Lee’s plaintiff could not establish a claim for injury, even after arguing Sour Patch Kids are more expensive per ounce than other candies on the market.

“Comparing the candy to Hot Tamales and Junior Mints is the saccharine equivalent of comparing apples with oranges,” she wrote.

“Such a comparison tells the court nothing about the value of the candy, or whether the cost of the candy was inflated by Mondelez’s allegedly misleading packaging. Rather, Plaintiffs have impermissibly set up the deception as both act and injury, a theory specifically disallowed by our courts.”

Trial dates

A company that sells dried fruit is actually suing class action lawyers before they could file their lawsuit after receiving a letter demanding $28,000.

Fruit Bliss is also wondering how packaging that is flat and allows customers to feel how much of it is filled with dates could be the subject of a slack-fill case that Scott Ferrell of Pacific Trial Attorneys threatened and eventually filed.

The company says it is one of many small- to medium-sized businesses in New York being threatened by groundless demand letters from plaintiffs attorneys who are threatening class actions if their settlement demands aren’t met.

“The latest flavor of the month is the ‘slack-fill’ threat where businesses are peppered with dubious assertions devoid of fact that their product contains impermissible slack-fill,” attorneys for the company wrote in their August complaint.

“Fruit Bliss, and likely the rest of the food industry, has had enough of this new troll mill which is nothing more than a scheme to rake in cash for attorneys and their so-called ‘lead’ plaintiffs.”

The product in question comes in 6x9-inch re-sealable, zip-lock style bags that are flat until the customer opens them for the first time. Inside are five ounces of dried dates. 

“By definition, there is no impermissible slack-fill since the package is not ‘puffy’ or filled with air as to deceive a consumer,” the company says.

It remains to be seen whether Judge Dora Lizette Irizarry will issue a declaratory judgment that says Fruit Bliss can’t be sued over slack-fill. The company has recently discovered Anthony Buso as the plaintiff threatening it.

Buso’s class action, which he filed a month after Fruit Bliss filed its lawsuit, is his fourth lawsuit this year. Fruit Bliss says that complaint is a “copy-and-paste job” of the others.

“Common sense dictates that Plaintiff has likely sent more spurious demand letters with meritless slack-fill claims, some he has no doubt settled to his advantage,” the company says.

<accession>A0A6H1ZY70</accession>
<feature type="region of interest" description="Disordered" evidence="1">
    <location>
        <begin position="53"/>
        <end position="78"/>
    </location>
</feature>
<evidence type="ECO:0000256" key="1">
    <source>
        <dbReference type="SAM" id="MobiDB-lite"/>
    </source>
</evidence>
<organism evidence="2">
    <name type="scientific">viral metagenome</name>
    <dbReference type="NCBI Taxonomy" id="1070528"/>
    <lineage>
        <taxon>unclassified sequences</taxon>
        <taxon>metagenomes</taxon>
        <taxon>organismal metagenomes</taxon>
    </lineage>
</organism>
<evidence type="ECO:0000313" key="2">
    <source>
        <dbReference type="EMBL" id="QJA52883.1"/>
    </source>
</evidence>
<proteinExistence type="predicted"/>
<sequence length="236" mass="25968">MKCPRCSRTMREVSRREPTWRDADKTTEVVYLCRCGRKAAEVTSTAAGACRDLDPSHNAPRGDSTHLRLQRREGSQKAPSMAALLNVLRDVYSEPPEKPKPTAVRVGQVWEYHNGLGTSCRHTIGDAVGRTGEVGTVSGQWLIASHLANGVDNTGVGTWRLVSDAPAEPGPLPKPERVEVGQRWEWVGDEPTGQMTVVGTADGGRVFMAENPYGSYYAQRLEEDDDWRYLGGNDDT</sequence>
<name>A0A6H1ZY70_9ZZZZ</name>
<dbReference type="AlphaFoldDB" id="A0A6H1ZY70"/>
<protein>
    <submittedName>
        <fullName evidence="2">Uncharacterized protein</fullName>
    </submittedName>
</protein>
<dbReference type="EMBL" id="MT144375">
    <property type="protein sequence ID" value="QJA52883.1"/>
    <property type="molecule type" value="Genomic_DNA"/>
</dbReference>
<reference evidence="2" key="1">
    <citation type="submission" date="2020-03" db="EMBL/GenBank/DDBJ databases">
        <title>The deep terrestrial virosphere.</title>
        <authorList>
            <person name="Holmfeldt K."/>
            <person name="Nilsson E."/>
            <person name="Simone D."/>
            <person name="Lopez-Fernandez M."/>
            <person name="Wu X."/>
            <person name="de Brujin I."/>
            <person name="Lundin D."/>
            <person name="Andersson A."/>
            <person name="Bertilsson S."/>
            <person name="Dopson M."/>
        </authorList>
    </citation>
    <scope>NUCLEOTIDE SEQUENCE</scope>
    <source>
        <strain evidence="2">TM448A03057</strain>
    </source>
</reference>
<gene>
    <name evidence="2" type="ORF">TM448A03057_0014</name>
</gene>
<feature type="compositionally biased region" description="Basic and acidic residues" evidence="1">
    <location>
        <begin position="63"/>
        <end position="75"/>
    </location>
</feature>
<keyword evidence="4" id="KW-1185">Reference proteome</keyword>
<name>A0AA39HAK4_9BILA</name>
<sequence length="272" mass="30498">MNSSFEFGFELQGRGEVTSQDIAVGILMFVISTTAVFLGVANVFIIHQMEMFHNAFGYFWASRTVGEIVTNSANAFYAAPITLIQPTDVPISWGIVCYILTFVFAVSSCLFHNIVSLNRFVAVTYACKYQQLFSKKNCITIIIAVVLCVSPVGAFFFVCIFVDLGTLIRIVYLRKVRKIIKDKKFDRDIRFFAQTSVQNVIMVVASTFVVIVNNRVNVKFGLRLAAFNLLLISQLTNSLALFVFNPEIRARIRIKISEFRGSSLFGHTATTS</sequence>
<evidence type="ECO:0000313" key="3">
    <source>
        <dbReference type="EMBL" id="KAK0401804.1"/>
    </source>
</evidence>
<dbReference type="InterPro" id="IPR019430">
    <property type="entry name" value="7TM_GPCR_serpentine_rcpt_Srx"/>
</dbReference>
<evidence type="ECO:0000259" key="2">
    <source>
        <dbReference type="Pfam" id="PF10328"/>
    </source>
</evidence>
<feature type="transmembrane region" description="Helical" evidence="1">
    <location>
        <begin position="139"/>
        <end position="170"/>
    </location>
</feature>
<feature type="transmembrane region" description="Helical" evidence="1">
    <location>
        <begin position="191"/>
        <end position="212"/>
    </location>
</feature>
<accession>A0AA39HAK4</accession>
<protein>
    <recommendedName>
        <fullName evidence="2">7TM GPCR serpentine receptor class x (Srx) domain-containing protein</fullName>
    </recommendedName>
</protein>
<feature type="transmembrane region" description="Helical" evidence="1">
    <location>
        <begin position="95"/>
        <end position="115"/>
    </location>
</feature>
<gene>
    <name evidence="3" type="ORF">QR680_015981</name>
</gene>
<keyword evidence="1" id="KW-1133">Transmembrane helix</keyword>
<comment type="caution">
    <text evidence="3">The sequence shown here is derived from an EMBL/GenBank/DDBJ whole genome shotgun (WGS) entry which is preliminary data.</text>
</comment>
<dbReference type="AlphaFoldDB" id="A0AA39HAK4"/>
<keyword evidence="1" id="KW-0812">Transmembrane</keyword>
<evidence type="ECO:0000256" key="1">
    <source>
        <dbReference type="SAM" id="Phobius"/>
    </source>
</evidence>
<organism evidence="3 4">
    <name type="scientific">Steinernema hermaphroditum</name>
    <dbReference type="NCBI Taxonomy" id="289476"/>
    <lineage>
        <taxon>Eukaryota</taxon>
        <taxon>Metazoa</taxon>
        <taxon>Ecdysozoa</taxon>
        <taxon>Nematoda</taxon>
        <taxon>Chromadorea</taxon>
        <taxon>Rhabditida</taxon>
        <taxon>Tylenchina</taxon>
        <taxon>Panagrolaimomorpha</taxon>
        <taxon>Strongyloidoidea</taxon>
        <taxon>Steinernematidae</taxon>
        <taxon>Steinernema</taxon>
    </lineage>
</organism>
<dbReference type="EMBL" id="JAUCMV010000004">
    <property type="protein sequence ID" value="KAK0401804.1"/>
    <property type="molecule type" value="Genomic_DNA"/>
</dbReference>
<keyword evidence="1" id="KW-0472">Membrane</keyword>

Attorneys for Buso say the company is bullying him and that the New York court lacks jurisdiction. They have urged that court to dismiss Fruit Bliss’ lawsuit, while Fruit Bliss has asked a California judge to do the same with Buso’s.

It’s hard to tell if the whole thing is headed for a settlement. After Buso’s lawyers sent their demand letter, Fruit Bliss’ counter-offer was that Buso pay it $8,000.

Wrapped up in lawsuits

Some judges have refused to dismiss slack-fill lawsuits like the one that continues against the maker of Mike and Ike and Hot Tamales candies. A class action settlement with StarKist shows how lucrative these cases can be.

StarKist agreed to pay $12 million, and plaintiffs attorneys are taking more than $3.5 million. The lead plaintiff even got $5,000.

So, plaintiffs attorneys who are looking for another big score will continue to seek out targets. As sandwich shop Pret A Manger, sued over the size of its wraps, and Tootsie Roll Industries, facing legal action over the amount of Junior Mints in its boxes, have found out, any packaging could lead to litigation.

To defend itself, Pret is using the Sour Patch Kids decision to bolster its technical arguments. But as it whittles any slack-fill issues down to a more basic level, the company is forced to point fingers at its own workers.

The simple explanation? Maybe, every once in a while, someone messes up.

“For a wrap to have slack-fill as Plaintiffs have alleged, it can only be the result of human error in the preparation, rolling, cutting and/or packaging of the individual wrap – an error made contrary to Pret’s express directions by the specific individual who prepared that wrap by hand…” the company wrote in a recent motion to dismiss.

From Legal Newsline: Reach editor John O’Brien at john.obrien@therecordinc.com.

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Organizations in this Story

Lee Litigation Group, PLLC Newport Trial Group Perkins Coie Pret a Manger